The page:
Foreclosure Inventory Declining Quickly; Judicial States Still Skewing Data by Elaine360

housingmktCompleted foreclosures in July were down 25 percent from a year earlier CoreLogic said today.  There were 49,000 completed foreclosures during the month compared to 53,000 in June, a decrease of 8.6 percent, and 65,000 in July 2012.  For context, CoreLogic pointed to its statistics for pre-crisis completed foreclosures which, between 2000 and 2006averaged 21,000 per month.  The July foreclosures bring the number of completed foreclosures across the country to about 4.5 million since the financial crisis began in 2008.

The foreclosure inventory at the end of July was at approximately 949,000 homes down from 1.4 million in July 2012.  This is a decrease of nearly one-third.  Month-over-month the inventory shrunk by 4.4 percent.  The foreclosure inventory represented 2.4 percent of all mortgaged homes in the U.S., down from 3.4 percent one year earlier.

“As the housing market continues to recover, the foreclosure inventory is declining quickly, down by 32 percent from a year ago,” said Mark Fleming, chief economist for CoreLogic. “Continued strength in the housing market will contribute to our outlook for ongoing improvement in the stock of distressed assets through the end of this year.”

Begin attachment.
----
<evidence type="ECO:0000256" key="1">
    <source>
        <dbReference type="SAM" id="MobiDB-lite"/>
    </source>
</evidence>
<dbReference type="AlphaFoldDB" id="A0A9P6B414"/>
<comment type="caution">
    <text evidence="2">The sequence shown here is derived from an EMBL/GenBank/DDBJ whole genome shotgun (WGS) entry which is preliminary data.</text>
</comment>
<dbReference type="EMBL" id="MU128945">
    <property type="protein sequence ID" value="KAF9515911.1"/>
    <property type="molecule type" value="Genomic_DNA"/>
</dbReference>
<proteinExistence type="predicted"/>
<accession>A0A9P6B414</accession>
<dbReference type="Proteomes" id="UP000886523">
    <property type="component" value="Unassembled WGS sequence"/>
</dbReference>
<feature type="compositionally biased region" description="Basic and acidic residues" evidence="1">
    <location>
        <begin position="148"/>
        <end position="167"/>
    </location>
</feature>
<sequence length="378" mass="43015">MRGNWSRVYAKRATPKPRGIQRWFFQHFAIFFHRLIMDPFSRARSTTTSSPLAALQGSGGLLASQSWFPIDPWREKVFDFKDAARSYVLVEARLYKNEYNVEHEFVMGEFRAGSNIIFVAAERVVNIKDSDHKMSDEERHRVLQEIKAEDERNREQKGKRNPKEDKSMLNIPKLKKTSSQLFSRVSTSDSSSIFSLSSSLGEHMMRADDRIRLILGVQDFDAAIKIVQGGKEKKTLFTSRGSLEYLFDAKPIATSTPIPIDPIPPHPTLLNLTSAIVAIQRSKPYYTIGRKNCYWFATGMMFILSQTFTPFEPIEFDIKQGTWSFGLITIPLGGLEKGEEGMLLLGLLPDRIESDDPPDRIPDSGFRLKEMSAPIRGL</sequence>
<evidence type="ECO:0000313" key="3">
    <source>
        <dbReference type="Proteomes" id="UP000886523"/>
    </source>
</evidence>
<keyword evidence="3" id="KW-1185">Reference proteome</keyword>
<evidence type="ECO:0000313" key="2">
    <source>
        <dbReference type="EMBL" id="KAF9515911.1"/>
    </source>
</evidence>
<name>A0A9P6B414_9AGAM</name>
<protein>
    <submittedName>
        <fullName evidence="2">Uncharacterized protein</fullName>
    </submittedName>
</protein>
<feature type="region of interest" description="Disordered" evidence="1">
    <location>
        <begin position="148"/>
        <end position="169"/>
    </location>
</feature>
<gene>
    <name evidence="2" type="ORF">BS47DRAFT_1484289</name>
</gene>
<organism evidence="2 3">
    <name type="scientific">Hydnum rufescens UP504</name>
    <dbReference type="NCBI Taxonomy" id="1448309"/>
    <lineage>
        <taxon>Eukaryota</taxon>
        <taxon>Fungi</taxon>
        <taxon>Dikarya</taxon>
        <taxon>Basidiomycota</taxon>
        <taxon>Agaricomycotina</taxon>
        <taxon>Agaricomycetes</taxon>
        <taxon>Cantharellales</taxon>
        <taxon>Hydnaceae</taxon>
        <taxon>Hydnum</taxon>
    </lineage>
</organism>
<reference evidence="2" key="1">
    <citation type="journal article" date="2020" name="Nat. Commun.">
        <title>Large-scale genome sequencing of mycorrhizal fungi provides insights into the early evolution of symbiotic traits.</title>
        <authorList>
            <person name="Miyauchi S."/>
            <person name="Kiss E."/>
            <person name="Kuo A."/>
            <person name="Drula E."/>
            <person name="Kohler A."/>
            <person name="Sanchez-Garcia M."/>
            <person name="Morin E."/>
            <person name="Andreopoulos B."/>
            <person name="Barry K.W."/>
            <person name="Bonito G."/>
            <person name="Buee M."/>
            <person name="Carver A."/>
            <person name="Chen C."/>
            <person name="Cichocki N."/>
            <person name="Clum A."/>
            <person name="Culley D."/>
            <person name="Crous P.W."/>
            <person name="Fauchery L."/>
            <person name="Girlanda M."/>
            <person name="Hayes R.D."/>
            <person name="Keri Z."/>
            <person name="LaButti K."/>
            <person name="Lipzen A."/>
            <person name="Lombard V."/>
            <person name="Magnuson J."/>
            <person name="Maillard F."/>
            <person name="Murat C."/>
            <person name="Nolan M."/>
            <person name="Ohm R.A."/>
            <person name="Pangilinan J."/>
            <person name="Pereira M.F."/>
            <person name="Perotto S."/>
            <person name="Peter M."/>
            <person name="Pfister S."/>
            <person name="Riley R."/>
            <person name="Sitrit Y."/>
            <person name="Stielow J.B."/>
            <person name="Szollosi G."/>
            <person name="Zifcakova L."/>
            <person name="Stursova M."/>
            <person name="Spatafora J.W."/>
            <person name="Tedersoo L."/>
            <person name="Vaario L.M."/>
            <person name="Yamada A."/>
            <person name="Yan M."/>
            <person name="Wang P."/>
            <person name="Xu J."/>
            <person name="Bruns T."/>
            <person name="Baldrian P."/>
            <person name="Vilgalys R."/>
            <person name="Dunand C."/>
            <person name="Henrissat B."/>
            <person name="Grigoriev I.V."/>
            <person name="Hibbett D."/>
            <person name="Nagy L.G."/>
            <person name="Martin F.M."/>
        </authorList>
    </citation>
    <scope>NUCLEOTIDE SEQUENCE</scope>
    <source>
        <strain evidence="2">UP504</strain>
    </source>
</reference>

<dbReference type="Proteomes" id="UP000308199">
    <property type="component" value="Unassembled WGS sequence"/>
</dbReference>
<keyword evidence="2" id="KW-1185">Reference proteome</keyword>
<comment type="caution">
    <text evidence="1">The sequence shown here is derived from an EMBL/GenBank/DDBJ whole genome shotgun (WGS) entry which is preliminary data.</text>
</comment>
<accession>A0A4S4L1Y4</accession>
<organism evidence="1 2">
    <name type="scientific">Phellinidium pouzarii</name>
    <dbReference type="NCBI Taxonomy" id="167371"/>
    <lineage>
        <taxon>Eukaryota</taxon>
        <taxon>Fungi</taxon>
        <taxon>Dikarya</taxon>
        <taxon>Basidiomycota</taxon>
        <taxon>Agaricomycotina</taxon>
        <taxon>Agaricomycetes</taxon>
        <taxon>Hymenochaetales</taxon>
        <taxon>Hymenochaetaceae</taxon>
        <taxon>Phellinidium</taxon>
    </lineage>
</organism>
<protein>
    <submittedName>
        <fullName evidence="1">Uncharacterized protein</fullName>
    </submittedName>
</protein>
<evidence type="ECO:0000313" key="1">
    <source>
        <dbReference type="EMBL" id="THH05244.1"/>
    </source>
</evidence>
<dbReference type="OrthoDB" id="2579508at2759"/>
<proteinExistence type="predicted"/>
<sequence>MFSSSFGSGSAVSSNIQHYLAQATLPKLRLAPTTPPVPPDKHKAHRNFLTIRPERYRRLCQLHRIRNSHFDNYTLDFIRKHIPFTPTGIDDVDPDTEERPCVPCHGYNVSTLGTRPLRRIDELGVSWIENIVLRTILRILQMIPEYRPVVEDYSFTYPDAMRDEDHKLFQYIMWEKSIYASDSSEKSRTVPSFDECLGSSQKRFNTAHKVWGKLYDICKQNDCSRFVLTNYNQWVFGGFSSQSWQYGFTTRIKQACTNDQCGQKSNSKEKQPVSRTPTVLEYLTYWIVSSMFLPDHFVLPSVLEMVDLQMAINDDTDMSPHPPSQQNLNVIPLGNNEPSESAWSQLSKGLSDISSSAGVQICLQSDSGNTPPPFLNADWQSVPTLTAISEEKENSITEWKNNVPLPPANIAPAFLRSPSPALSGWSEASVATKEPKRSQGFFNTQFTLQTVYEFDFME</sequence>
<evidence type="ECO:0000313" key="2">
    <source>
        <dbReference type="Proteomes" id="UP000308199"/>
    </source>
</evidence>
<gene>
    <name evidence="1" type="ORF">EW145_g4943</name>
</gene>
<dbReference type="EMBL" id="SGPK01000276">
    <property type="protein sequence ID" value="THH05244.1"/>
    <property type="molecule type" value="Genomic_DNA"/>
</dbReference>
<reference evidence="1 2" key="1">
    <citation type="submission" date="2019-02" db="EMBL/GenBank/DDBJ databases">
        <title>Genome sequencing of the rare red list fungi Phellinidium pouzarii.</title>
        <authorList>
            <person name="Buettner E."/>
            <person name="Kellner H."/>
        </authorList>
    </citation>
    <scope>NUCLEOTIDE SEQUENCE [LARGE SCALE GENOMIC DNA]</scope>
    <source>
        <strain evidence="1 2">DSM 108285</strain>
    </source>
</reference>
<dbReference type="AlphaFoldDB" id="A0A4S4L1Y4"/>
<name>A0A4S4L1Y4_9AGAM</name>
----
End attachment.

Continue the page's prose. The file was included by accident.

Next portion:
“Completed foreclosures and delinquency rates continued their rapid descent in July. Every state posted a year-over-year decline in foreclosures and serious delinquencies fell to the lowest level since December 2008,” said Anand Nallathambi, president and CEO of CoreLogic. “Not surprisingly, non-judicial states have come the farthest the fastest in reducing shadow inventory and lowering delinquency rates.”

Nonetheless the foreclosure inventories in judicial process states continue to skew national figures.  Of the 24 states with judicial foreclosures 12 have inventories higher than the national average of 2.4 percent.  Florida at 8.1 percent and New Jersey and New York (5.9 percent and 4.7 percent) have the highest rates. Connecticut and Maine had a 4 percent rate.   Of the 26 states and the District of Columbia which employ a non-judicial process only two (Nevada, 3.7 percent and Oregon, 2.7 percent) have rates above the national average.

Almost half of the completed foreclosures in the 12 months ended in July took place in five states; Florida (110,000), California (65,000), Michigan (61,000), Texas (45,000) and Georgia (41,000).

The two metropolitan statistical areas (MSAs) with both the highest foreclosure inventory rate and the highest serious delinquency rates are in Florida.  The inventory in the Tampa-St. Petersburg-Clearwater SMA is 8.7 percent and its delinquency rate is 13.2 percent.  The Orlando-Kissimmee-Sanford area’s inventory rate is 8.0 percent and the serious delinquency rate is 12.6 percent.  Also notable were the inventory and delinquency rates in Nassau-Suffolk, New York which were 6.2 and 10.2 respectively.

Elaine                                                     
DRE #00598428
Senior Director, Coldwell Banker New Homes Division
With over 200 condominium, townhome and loft projects successfully marketed

“Fewer properties for sale with such remarkably low interest rates make it a great time to sell but a more difficult time to buy”

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